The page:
And here´s a brilliant live recording from this “European quartet”… a broadcast recording, live at the Funkhaus, Studios 1, Hannover … recorded by the German radio station “NDR”.

Listen and you´ll know why I think and feel, that this is timeless music !

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Personnel:
Jon Christensen (drums)
Palle Danielsson (bass)
Jan Garbarek (saxophone)
Keith Jarrett (piano)


Tracklist:
01. Introduction (in German) 0.35
02. Belonging 5.03
03. Spiral Dance 13.53
04. Blossom 15.50
05. Give Me Your Ribbons And I’ll Give You My Bows 7.53
06. The Windup 13.37
07. Long As You Know You’re Living Yours 17.13
08. Mandala 7.23
09. Solstice 14.44

Music composed by Keith Jarrett

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Keith Jarrett – Personal Mountains (1979)

FrontCover1.jpgIn the late 1970s, Keith Jarrett was leading both an American quartet and a European one, though the designations referred strictly to the makeup of the groups, not to the venues they played. These 1979 recordings by the European band were made during a tour of Japan. On five of the pianist’s tunes, there’s exceptional group interaction between Jarrett and Scandinavians Jan Garbarek, on tenor and soprano sax, Palle Danielsson on bass, and Jon Christensen on drums. That interplay shows to best advantage in the extended performances here, the turbulent title tune and the moody, dissonant “Oasis,” the group’s individual voices coming together in tense, vibrant dialogue. The funky “Late Night Willie” takes full advantage of Garbarek’s R&B sound, while Jarrett shines on the luminous ballad “Prism” and the hymnlike simplicity of “Innocence.” Personal Mountains is as well sustained as the group’s studio set, My Song, or the contemporaneous Nude Ants from the Village Vanguard. (by Stuart Broomer)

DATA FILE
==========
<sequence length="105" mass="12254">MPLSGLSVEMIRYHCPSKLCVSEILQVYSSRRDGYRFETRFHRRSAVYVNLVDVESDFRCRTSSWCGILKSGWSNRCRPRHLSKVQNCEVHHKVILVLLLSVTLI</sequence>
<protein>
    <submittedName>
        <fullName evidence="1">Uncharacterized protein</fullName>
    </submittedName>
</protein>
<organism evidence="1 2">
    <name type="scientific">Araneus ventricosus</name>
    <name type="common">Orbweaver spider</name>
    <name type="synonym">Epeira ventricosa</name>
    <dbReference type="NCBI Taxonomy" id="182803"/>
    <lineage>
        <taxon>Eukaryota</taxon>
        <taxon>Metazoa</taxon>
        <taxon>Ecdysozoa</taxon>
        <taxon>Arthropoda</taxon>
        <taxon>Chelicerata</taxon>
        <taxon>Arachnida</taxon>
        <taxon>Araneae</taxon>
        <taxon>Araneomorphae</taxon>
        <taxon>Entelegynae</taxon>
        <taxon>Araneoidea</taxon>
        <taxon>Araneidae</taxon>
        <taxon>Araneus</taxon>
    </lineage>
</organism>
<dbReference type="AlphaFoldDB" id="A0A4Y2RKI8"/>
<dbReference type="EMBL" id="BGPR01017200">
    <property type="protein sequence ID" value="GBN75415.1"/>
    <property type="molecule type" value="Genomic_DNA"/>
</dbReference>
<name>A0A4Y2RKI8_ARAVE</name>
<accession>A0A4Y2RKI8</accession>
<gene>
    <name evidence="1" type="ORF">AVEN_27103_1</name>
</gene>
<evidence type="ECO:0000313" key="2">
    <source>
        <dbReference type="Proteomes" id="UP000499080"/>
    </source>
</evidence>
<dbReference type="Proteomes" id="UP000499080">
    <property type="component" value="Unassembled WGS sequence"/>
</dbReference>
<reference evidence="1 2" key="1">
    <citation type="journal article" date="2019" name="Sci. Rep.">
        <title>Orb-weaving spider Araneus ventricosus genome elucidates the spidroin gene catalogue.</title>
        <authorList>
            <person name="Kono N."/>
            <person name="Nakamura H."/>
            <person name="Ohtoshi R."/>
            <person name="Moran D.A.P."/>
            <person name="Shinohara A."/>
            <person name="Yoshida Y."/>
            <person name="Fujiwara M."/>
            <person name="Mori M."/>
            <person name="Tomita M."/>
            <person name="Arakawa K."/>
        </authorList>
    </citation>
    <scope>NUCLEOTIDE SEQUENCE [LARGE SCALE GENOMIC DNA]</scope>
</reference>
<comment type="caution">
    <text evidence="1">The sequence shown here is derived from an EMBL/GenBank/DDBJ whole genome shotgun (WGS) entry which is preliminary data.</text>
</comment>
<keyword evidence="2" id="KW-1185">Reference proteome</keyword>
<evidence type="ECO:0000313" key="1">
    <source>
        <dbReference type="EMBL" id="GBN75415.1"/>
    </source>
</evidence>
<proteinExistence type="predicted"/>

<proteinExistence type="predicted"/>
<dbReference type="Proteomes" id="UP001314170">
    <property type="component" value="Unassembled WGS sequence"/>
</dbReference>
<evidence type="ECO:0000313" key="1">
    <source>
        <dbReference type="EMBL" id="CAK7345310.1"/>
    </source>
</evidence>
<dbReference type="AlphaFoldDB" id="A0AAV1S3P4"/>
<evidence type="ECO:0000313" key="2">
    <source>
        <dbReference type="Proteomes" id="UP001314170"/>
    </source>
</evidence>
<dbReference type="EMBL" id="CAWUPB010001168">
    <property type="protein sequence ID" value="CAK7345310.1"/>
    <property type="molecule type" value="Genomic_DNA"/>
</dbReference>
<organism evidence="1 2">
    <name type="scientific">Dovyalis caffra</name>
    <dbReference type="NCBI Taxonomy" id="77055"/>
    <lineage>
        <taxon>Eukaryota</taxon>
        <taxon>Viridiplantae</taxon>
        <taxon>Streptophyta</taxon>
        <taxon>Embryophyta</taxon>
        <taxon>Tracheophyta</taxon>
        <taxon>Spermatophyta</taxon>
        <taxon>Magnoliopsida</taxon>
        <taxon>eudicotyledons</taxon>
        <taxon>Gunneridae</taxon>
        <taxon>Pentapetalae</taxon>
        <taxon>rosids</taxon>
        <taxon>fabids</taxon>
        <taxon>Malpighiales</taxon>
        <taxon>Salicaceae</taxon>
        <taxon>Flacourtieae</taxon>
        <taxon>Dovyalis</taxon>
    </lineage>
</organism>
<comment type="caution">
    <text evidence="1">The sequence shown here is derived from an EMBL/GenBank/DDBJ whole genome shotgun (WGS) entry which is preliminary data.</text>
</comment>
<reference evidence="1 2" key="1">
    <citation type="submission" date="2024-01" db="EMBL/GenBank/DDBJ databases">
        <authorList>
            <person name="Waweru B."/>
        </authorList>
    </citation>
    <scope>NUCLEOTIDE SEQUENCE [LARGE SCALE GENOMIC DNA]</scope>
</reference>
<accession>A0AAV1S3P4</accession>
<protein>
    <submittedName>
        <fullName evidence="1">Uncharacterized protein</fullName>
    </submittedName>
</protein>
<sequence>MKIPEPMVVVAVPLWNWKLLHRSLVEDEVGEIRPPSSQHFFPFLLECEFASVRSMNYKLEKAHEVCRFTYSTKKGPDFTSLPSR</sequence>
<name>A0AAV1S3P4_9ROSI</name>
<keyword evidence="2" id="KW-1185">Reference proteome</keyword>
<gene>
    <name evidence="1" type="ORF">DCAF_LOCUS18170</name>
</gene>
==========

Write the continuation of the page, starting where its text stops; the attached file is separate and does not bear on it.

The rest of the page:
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It is very much out of character for the prolific Keith Jarrett and his producer Manfred Eicher to hold anything back, yet they’ve done it here, releasing these live tapes of Jarrett’s European quartet ten years after they were recorded. Presumably, they did it in order not to distract attention from Nude Ants, which was recorded a week after these concerts, but that never stopped them before from just piling on more discs. In any case, these Tokyo recordings were too good to hide; the quartet had reached an interactive creative high around this time, often burning at the rarified level that Nude Ants reached. Jarrett is both lyrically effusive and able to ignite his European colleagues into giving him more swinging support than on earlier sessions. In particular, the title track has a lot of the exploratory fervor of “New Dance” from Nude Ants, and “Late Night Willie” gets down deep into the Jarrett gospel feeling. Jan Garbarek is especially forthright in Tokyo on tenor, while his soprano pierces like a beam of sunlight, and Palle Danielsson (bass) and Jon Christensen (drums) are loose, relaxed, and impeccably recorded. Clearly this is one of the peaks of the European quartet’s discography. (by Richard S. Ginell)

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Personnel:
Jon Christensen (drums)
Palle Danielsson (bass)
Jan Garbarek (saxophone)
Keith Jarrett (piano)

BackCover1Tracklist:
01. Personal Mountains 16.02
02. Prism 11.16
03. Oasis 18.04
04. Innocence 7.17
05. Late Night Willie 8.46

All compositions by Keith Jarrett

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Keith Jarrett – Concerts (1982 – 2013)

LPFrontCover1The Bregenz/Munich concerts were Jarrett’s most brilliant live solo recordings to date; his level of inspiration is quite extraordinary, and the music covers a wider musical and emotional range than ever. He takes fabulous risks, pushing everything to the limit.”
– Jarrett biographer Ian Carr

After “Bremen/Lausanne” after “The Köln Concert”, after the epic “Sun Bear Concerts”, the next development in Jarrett’s solo concerts was the all-embracing music captured here. Two 1981 improvised concerts from Austria and Germany are featured, recorded respectively at the Festspielhaus Bregenz and the Herkulessaal Munich, venues noted for outstanding acoustics. While the Bregenz concert has hitherto been available as a single CD, this set marks the first appearance of the complete Munich performance on compact disc.

This 3-CD set includes an extensive German-English text booklet with liner notes by Keith Jarrett, an essay by Peter Rüedi, and poetry by Michael Krüger. (press release)